How We Treat—or Mistreat—Pregnant Workers in the U.S.

Letting a pregnant cashier sit on a stool. Allowing a pregnant worker to carry a water bottle as she stocks shelves. These things seem like common sense—but in many states, employers deny pregnant workers these simple, reasonable accommodations.

Illinois used to be one of those states, but I’m proud to say it isn’t anymore. What changed? We fought for and passed a bill that provides rights for pregnant workers when it comes to these simple, reasonable accommodations. The bill passed unanimously; I can’t remember another time that happened with a piece of legislation that I worked on. I breathed a sigh of relief as I watched Governor Quinn sign the bill into law, because I knew it meant pregnant workers in our state would no longer have to choose between a healthy pregnancy and their jobs.

Because this kind of legislation doesn’t exist on the federal level, pregnant workers like Peggy Young—whose case against UPS was just heard by the Supreme Court—continue to face discrimination at their workplaces. Young, who worked as a delivery driver for UPS for four years, should have had the chance to maintain her job during her pregnancy. She brought her employer a doctor’s note recommending that she not lift more than 20 pounds, which her job only required a couple of times each month, and a coworker was willing to help out on those occasions.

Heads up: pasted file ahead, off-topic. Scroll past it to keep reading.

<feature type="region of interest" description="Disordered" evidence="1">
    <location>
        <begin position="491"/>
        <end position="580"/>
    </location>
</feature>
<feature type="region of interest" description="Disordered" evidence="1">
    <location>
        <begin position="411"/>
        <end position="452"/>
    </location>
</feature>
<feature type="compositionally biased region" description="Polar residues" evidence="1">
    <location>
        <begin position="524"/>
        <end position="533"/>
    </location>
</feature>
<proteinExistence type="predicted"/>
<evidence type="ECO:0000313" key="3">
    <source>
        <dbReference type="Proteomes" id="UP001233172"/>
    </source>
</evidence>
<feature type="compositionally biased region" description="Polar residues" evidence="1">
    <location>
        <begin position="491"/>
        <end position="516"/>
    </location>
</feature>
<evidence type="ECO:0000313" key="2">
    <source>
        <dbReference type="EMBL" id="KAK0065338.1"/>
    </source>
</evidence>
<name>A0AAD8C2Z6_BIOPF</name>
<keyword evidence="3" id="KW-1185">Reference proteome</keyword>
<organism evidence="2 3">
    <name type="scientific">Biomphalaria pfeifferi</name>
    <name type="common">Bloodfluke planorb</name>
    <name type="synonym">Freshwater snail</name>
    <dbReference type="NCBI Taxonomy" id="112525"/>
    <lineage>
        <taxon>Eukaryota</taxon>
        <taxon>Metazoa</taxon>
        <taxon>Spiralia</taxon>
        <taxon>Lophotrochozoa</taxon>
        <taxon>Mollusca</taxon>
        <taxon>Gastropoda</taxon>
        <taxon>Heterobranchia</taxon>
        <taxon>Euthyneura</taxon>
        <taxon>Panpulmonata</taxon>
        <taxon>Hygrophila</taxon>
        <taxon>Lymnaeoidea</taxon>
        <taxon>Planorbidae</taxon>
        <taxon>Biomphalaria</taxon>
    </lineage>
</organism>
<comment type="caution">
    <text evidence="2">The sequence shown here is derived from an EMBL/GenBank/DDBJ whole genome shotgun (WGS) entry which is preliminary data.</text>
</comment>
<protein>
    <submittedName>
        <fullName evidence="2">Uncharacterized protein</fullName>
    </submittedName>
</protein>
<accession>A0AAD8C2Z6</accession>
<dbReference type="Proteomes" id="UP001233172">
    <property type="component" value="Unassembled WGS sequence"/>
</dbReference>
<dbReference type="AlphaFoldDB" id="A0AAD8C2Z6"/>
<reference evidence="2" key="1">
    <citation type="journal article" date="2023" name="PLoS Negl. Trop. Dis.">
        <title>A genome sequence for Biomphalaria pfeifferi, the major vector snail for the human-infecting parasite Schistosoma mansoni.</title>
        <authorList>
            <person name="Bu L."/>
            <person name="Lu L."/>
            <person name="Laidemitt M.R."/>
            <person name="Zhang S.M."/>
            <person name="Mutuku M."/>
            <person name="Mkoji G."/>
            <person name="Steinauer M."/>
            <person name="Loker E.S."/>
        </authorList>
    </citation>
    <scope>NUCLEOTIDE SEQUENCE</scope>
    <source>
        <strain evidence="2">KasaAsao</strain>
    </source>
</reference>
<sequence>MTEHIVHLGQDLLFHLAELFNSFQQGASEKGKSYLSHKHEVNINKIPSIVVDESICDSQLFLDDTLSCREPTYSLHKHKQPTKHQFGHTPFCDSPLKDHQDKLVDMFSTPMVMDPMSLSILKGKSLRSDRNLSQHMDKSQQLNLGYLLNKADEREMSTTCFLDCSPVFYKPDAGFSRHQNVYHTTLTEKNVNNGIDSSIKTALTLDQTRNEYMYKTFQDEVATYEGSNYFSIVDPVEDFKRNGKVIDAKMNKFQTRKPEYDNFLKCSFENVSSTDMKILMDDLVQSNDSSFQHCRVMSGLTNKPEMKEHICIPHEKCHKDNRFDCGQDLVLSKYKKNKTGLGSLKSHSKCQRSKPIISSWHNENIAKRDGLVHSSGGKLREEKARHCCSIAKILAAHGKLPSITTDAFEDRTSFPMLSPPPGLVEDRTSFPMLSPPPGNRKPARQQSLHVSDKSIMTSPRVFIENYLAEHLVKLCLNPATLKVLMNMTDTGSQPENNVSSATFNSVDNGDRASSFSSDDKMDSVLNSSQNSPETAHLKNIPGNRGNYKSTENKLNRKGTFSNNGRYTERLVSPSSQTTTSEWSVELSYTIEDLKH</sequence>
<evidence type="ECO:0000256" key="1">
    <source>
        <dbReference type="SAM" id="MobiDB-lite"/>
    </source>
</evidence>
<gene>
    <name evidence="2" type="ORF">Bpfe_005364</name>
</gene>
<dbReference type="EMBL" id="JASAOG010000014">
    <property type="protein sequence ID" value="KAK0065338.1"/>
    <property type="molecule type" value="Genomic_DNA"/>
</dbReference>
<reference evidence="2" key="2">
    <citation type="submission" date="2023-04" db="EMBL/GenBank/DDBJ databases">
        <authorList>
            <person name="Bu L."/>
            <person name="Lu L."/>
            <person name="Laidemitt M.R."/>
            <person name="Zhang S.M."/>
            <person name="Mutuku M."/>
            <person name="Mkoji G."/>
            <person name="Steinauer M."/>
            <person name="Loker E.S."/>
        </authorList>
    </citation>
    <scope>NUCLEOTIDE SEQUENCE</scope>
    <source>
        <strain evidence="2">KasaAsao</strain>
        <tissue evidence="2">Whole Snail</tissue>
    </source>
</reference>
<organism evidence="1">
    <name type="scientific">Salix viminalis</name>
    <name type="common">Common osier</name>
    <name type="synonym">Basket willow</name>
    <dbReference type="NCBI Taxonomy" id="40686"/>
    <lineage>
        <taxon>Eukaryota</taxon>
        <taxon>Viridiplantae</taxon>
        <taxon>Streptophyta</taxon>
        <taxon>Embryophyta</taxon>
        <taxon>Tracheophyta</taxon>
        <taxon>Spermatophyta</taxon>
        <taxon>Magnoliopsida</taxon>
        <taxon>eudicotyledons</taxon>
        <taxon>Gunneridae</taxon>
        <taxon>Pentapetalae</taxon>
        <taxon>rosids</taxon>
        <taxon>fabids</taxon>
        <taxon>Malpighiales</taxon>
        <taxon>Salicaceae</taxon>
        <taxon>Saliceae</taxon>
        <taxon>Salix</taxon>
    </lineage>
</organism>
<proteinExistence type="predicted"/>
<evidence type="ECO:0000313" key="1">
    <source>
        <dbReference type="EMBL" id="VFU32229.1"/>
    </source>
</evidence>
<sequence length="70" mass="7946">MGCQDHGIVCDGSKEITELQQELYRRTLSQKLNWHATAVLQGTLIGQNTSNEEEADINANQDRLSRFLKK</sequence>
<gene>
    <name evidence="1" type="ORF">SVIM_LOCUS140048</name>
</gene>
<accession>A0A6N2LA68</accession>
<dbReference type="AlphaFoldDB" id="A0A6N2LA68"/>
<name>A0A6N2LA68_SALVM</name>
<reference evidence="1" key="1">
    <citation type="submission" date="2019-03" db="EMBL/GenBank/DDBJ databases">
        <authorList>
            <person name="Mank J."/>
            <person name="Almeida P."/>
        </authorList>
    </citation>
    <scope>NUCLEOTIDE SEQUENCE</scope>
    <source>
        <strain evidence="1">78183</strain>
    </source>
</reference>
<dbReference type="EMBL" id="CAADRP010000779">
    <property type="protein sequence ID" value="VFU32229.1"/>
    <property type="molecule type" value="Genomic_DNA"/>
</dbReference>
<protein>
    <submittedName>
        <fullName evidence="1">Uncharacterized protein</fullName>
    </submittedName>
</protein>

Instead of giving Young light duty, UPS denied her any accommodations and refused to let her work. For nine months, she lost her income and her health insurance.

The Supreme Court’s ruling on this case will have real consequences for working women, the majority of whom will become pregnant during their careers. Approximately two-thirds of American women work during their pregnancy—and many of them are breadwinners or co-breadwinners who are working to support themselves and their families.

Illinois didn’t wait around for the Supreme Court or the U.S. Congress to protect pregnant workers. I hope that women in other states don’t have to wait much longer, either. On the federal level, we can extend these rights by passing the Pregnant Workers Fairness Act, which would set a national standard to require employers to provide reasonable accommodations to pregnant workers who need them.

It’s past time the U.S. took a step toward more humane workplaces by delivering rights to its pregnant workers.

MJ_headshot_Nov2014_1About the author: Melissa Josephs is the Director of Equal Opportunity Policy for Women Employed, a nonprofit that advocates for the rights of working women. She often weighs in on working women’s issues in Women Employed’s monthly e-newsletter, WE-Zine.

Categories: Motherhood

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2 replies

  1. Thanks for sharing this piece! I was totally unaware that this was going on.

  2. The SCOTUS decision makes no sense; compare military women who are pregnant, for instance. They are often given lighter duties and medical profiles that allow them to maintain both job and pregnancy. In spite of the GOP screaming about “activist” judges — I’d say reactionary knee jerks judges with a penchant for “little women” going home are a bigger threat.

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